Now Streaming: Infinity Chamber (2017) - Reviewed

What would happen if you took the sinister futuristic technological applications of Black Mirror, made them from military hubris, and combined them with memories built on the existentially horrifying repetition of Groundhog Day? You’d essentially have the experience of Frank Lerner (Christopher Soren Kelly), the human protagonist of Infinity Chamber, who awakens to such a hellish nightmare without any answers to the reason for his incarceration – save the vague, enigmatic responses he receives from his “Life Support Operator”, a computerized voice inside a camera which asks Frank to call it “Howard”. 

The real story of Infinity Chamber is that of piecemeal human memory, its fallibility and tendency to fill in details when it is incomplete. Completely isolated save for his dialogue with “Howard” (voiced by Jesse D. Arrow), Kelly’s Frank Lerner tries to understand the circumstances under which he has become a prisoner – but there is not much actual world-building outside of the walls of his cell that doesn’t exist solely within his mind; we don’t get a real sense of the danger the world has been in, what governmental anarchy and military violence has preceded the creation of the unusual prison, or the deeds which may have landed Frank within its smooth, sterile chambers. 

Travis Milloy’s film finds most of its greatest strengths in the exact same places it finds its greatest weaknesses. As the movie itself points out, memory is an unreliable narrator – and Frank’s point-of-view is the only one we really see throughout the film, so it’s difficult to piece things together any faster than he does. We don’t know enough about Frank’s life before waking in his futuristic cell to take sides, either – how reliable is Frank to tell his own story? Is he innocent, as he claims to be while appealing to “Howard”, or is there a good reason he’s been zapped by government officials and sent to live in perpetual solitude, with only his camera-companion to make small talk? “Howard” isn’t helpful, either; as a digital representation of a caretaker in the most basic sense, he doesn’t give the audience any knowledge that he isn’t sharing directly with Frank.

At first, it looks like this film is completely metaphorical, using the symbolism of “life support” to illustrate how the body and mind themselves are merely prisons; “Howard” tells Frank his job is to keep him alive, which becomes more and more difficult as supplies begin to run dry and there is less water and food to provide his charge. Frank’s memories, particularly those in recurring scenes with a coffee-shop owner, Gabby (Cassandra Clark) and her wall of photography, feel like attempts to grapple with a life in Frank’s distant past, a life he’s trying hard to break through psychological walls to regain as a set of whole memories to comfort him as his life begins to leave him. Frank talks about his father’s circulatory life support device, and we’re set up for a metaphorical comparison. Interestingly, this might have made more sense in the long run than what actually happens; as Frank continually tries to escape to no avail, there is a creeping sense that this is something like Pixar’s Inside Out, only written by Jean-Paul Sartre and directed by Stanley Kubrick.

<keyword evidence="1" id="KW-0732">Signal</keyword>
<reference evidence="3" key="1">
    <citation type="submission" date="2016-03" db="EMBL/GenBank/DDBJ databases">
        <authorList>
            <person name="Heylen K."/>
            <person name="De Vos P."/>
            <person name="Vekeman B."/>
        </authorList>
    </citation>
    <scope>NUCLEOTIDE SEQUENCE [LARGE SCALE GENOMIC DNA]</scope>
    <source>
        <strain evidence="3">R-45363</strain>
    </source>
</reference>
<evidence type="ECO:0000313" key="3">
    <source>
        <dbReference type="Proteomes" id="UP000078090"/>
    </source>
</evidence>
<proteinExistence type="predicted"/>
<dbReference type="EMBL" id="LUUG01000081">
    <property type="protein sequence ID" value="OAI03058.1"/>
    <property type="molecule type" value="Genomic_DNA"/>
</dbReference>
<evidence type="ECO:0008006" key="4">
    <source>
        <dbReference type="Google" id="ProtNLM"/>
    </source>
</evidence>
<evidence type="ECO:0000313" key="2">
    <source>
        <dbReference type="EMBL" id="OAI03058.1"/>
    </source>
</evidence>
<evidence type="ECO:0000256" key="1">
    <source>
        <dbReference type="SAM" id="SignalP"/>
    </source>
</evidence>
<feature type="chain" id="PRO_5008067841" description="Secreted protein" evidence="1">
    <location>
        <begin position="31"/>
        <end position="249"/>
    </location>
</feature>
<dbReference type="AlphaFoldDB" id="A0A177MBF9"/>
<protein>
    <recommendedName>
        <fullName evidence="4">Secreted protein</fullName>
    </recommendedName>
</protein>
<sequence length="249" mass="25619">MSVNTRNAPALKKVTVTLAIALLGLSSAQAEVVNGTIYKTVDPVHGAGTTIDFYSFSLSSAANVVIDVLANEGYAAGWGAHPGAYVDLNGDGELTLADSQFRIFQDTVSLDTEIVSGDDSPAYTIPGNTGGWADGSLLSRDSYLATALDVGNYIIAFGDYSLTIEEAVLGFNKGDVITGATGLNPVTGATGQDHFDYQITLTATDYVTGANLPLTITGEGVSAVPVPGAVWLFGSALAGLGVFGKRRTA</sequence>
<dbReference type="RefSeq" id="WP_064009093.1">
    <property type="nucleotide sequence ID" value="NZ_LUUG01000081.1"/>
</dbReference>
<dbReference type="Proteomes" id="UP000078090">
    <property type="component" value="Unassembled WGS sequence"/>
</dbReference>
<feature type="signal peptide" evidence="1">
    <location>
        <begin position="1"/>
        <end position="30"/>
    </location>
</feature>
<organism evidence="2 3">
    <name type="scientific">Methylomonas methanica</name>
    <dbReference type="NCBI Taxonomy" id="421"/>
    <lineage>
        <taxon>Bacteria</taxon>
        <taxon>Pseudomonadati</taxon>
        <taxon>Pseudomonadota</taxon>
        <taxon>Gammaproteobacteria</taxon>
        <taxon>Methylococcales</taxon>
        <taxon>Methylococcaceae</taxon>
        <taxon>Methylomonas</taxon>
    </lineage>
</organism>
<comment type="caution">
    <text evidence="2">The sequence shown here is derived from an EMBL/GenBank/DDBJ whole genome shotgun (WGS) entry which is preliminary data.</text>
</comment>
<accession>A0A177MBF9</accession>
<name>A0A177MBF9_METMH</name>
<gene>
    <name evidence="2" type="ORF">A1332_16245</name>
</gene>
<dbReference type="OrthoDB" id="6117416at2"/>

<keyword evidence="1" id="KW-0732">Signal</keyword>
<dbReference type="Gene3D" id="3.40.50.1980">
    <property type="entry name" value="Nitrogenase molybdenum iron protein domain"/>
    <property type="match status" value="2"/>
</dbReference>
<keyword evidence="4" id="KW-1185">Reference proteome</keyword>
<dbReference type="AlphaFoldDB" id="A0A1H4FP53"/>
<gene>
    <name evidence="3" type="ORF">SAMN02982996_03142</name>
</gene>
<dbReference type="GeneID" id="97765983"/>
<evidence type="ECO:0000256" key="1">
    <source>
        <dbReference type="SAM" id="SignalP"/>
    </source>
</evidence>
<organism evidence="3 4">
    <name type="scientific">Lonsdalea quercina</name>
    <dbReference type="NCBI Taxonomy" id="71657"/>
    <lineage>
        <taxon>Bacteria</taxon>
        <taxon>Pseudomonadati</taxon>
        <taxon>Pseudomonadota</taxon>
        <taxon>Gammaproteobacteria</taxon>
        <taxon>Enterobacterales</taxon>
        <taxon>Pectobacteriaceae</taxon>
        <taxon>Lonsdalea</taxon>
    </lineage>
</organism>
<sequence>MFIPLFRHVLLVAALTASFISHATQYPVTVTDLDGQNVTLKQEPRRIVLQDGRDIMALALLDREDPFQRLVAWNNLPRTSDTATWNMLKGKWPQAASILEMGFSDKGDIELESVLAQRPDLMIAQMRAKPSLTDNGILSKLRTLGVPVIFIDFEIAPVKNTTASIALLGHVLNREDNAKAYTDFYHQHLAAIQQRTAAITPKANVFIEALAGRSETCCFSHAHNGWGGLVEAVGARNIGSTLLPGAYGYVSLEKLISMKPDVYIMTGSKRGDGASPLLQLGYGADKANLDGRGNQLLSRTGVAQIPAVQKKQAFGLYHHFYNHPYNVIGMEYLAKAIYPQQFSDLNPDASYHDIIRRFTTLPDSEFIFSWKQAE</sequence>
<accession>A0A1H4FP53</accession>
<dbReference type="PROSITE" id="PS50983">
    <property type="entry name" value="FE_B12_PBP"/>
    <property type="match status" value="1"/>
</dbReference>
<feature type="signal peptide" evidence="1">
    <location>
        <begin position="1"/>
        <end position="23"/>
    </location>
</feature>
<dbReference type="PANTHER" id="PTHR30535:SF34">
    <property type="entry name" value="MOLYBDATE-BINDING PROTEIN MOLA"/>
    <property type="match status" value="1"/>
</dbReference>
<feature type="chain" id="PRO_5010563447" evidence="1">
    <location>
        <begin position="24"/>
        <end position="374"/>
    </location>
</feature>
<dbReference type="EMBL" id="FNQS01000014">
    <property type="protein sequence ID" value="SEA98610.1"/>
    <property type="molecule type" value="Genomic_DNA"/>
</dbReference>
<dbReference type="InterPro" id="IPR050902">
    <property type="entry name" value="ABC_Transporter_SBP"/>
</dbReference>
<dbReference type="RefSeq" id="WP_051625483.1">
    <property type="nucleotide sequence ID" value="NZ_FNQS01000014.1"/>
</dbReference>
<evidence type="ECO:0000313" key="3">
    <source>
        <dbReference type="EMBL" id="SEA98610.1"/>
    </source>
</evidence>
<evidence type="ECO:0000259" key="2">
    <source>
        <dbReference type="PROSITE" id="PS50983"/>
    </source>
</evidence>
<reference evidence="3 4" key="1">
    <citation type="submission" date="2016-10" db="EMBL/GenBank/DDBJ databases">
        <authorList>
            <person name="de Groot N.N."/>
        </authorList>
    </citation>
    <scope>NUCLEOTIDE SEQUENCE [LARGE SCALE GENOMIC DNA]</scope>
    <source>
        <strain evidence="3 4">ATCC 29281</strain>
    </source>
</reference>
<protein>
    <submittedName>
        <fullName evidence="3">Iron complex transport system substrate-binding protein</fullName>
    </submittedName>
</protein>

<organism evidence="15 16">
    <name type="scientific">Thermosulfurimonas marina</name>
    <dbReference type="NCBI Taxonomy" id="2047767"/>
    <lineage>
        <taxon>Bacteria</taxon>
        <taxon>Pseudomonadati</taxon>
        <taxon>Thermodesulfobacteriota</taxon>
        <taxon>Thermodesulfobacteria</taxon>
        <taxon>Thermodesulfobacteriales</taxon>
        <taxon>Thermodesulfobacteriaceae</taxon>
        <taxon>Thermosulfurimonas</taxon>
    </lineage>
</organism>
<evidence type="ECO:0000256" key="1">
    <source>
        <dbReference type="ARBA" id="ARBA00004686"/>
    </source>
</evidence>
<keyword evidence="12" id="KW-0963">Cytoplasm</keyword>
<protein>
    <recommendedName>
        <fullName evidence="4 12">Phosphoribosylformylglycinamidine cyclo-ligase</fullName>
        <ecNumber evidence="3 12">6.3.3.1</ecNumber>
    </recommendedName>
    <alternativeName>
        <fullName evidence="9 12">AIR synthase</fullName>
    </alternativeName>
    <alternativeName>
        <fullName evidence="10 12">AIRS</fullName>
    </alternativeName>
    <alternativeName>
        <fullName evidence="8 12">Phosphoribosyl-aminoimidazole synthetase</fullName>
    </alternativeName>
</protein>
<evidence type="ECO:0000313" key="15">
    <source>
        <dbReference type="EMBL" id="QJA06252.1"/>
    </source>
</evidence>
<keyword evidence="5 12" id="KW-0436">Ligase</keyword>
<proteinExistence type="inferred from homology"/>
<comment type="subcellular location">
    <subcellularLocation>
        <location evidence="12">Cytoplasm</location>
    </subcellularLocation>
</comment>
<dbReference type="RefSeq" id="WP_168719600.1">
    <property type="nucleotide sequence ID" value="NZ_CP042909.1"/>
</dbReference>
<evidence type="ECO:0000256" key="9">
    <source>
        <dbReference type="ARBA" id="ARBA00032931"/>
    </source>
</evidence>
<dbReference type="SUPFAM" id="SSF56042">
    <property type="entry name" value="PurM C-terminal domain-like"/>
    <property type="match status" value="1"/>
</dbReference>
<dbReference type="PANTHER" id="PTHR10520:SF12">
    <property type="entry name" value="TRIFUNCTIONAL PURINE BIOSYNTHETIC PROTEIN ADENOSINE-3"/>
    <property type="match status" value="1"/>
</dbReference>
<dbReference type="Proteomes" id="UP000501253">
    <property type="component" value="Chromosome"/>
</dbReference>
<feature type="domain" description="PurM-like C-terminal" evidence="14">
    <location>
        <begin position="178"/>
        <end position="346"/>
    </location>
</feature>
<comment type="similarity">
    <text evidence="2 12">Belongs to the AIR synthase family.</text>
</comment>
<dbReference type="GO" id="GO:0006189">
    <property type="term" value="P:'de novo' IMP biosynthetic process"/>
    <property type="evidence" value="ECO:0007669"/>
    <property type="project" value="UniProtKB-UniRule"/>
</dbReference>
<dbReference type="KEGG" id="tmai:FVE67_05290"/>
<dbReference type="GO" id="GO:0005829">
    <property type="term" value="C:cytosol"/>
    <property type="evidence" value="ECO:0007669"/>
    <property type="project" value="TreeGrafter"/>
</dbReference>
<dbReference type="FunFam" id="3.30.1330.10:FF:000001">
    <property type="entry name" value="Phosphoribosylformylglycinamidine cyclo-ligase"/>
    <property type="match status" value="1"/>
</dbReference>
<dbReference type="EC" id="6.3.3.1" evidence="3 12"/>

But there are literal ties to the world outside, and the ending tries to link Frank’s muddled memories to a narrative we only catch in fractured glimpses. There are some intriguing ideas at play, and the implications of what has occurred in the world at large since Frank’s incarceration would have made for even more interesting storytelling, were we able to see more of it. It’s unfortunate that we don’t really get a detailed sense of Frank’s universe; the film makes motions at using the prison cell itself as an illustration of what occurred on the outside, but taken all together, it’s still a little confusing. 

Kelly and Clark are more than capable actors, both comfortable in the strange, contained roles they play in puzzle-piece scenes from Frank’s memory; their chemistry is warm and sweet, making their scenes together the brightest in the film. But Kelly carries a lot of the story on his own – his dialog with the exasperating, amusing “Howard”, fraught as it is with his anxiety and rage, is in itself almost sweet. In his tiny reality, he must use his mechanical companion as a means to maintaining his sanity, and rebuilding his consciousness brick by brick. It’s a strange relationship for sure, but one also oddly endearing. 

Infinity Chamber is an interesting experiment in storytelling, but while its basic premises pique intrigue, there are a number of details it leaves to guesswork. If one chooses to adopt a more metaphorical approach to Frank and his prison cell scenes, one might make some parallels between the psyche within and the political machine without. But it’s a stretch, as interesting as the idea may be, and one finds oneself wanting a little bit more from the movie itself. Its immersive psychological environment lends itself well enough to some imaginative theories; it’s a bit of a shame that the film itself chooses one of the most obvious ones with which to answer its questions.

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-Dana Culling